Wednesday, April 24, 2013

Acquiring Specs for the Soul

"Let us collect the 'specs' necessary for the soul" says a Jesuit priest recently interviewed by the Peace Weekly. Specs, a code word, refers to what society considers necessary if college students are to find good-paying jobs. Addressing this issue, the priest wrote Where Am I Now?--a book intended to help young people learn not only with the head but with the heart. The Korean word he uses to convey this idea is 'maeum.'  It can be understood, he explains, as our deeper self, variously described as combining heart, mind, soul, spirit.

The interviewer felt that the book was permeated by a feeling of sadness concerning our young people. Although the priest says he admires what they have accomplished, many of them having studied overseas, speaking several languages, learning to handle various tasks equally well, and even contributing to society by volunteering their services, he yet wants to know how much have they looked into themselves. It's more important, he says, to pile up specs for the soul and spirit than piling up specs for their future work.

Our society seems to think cerebral knowledge is everything. This was not true, he says, of our ancestors. For them knowledge was meant to educate without differentiating between head and heart.  Knowledge today has been reduced to getting a good-paying job in a big corporation. We have forgotten our 'maeums', he says, and have turned our deepest inner self into a wasteland, strewn with suicides, bullying, corruption and all kinds of wrong doing. We have relativized the good and the bad to match our personal views of reality, forgetting we are living with others.

What does it mean to learn with the 'maeum'?  Getting in touch with our spiritual dimension, he says. Seeing it with religious eyes, we would have more meditation and contemplative prayer, more cultivation of the habit of reflection. Knowledge that the head seeks remains in the head, while what the 'maeum' seeks is the whole person, which will lead us to an intuitive grasp of our existence. How do we become truly human? What is the meaning of existence? It does not come just by prayer, meditation and reflection, he says, but by living with the 'maeum' clearly in our awareness.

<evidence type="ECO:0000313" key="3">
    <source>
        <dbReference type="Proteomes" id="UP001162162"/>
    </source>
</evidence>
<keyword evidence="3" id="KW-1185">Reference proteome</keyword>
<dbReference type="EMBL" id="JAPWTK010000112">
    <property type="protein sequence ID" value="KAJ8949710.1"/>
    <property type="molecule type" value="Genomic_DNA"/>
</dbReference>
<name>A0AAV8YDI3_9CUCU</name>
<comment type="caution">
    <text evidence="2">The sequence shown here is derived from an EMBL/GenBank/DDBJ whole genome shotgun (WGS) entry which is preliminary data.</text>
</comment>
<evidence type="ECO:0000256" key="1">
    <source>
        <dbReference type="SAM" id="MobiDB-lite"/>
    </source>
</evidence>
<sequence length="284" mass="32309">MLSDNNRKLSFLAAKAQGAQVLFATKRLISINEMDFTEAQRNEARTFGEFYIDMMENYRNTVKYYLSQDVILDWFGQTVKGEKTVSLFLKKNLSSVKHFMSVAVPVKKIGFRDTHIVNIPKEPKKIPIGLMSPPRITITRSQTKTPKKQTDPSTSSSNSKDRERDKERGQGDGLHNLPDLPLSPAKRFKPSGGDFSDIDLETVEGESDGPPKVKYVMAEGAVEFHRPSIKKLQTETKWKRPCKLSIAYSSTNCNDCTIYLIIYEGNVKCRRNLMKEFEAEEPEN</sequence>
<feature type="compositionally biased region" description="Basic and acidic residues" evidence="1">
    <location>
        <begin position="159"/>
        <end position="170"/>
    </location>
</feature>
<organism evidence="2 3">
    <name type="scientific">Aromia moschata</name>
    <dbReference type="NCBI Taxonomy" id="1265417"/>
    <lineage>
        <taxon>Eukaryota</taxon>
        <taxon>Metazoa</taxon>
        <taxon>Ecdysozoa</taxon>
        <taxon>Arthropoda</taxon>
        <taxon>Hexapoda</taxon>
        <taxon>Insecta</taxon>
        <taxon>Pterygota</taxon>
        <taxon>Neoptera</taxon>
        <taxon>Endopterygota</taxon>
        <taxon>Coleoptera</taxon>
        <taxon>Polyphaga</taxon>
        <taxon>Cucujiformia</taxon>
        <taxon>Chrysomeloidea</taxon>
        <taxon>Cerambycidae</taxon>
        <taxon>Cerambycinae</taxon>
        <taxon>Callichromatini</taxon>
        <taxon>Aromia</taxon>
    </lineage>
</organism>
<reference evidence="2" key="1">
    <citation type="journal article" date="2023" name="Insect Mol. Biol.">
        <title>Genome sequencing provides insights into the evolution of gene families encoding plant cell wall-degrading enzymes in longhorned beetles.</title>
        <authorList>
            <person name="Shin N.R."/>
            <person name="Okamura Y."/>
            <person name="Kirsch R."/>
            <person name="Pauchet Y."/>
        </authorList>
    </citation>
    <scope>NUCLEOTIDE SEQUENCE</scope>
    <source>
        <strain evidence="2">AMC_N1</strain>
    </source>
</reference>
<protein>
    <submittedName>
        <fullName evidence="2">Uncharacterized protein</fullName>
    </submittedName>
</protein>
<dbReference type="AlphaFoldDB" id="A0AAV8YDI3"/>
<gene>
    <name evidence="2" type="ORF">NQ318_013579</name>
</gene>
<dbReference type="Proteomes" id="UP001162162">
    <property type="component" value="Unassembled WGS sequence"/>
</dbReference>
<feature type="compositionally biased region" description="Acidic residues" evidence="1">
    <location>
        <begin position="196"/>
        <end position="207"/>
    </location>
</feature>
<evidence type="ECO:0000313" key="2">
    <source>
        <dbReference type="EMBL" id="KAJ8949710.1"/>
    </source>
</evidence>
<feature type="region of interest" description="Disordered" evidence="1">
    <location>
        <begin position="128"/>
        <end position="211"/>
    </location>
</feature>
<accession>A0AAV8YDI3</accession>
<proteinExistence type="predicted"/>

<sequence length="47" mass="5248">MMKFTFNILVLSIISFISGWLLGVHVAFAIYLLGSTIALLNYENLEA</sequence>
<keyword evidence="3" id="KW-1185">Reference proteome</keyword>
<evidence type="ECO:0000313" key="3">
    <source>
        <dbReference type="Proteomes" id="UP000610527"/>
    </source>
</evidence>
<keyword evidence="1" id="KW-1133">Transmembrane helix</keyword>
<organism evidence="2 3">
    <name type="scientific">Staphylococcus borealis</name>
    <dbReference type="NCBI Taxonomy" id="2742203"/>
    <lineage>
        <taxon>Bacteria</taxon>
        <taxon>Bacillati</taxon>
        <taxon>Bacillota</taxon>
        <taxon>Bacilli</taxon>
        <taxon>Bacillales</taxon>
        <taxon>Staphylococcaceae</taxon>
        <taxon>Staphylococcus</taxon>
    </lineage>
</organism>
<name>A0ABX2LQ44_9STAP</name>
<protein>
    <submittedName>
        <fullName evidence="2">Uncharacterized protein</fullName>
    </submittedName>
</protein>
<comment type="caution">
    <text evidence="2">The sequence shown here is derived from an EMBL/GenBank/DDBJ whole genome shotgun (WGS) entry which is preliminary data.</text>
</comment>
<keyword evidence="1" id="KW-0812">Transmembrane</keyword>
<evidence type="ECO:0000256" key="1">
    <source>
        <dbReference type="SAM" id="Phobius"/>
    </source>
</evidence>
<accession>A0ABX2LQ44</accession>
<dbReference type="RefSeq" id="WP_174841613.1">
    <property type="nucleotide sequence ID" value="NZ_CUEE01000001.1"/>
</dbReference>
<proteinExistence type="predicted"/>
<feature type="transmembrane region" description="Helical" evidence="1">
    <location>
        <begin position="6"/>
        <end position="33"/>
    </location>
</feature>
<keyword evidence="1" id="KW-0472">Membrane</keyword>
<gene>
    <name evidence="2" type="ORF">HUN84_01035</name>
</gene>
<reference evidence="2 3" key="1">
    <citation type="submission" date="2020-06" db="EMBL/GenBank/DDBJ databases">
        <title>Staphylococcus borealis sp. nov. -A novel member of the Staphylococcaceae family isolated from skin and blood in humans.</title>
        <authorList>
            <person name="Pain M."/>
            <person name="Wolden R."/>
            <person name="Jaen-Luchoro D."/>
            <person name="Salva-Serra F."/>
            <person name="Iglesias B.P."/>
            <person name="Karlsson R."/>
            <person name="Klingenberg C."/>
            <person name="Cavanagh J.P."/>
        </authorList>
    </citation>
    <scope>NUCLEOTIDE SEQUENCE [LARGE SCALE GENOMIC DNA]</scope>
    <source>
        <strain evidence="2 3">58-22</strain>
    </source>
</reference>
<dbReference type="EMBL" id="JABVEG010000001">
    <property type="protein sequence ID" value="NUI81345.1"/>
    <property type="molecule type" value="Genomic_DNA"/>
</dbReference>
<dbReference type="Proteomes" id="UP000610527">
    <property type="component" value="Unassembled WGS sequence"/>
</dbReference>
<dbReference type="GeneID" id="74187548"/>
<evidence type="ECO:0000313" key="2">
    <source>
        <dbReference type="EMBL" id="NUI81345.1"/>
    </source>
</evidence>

However, it does take time and effort to learn with the 'maeum'. When we trouble ourselves with the difficulties that normally appear in every life, and are confronted with serious doubts, we can be sure, he warns us, that something is wrong. It's a sign that study of the 'maeum' is necessary.

The interview ends with a question about healing. The healing we usually talk about, the priest says, does not have much to do with the spirit. This talk usually is about the psychological and intellectual dimensions of healing, which he believes are merely first-aid treatments. It may seem that healing occurs, but for true healing it's necessary, he emphasizes, to go deeper, to go into the 'maeum'. Without such contact, he says we are likely to be fatigued and depressed by life's demands. If we want to change this distortion of life, we need a new awareness of life, an awareness that can only come from the 'maeum'. The choice is up to us, he says, and we need to begin now.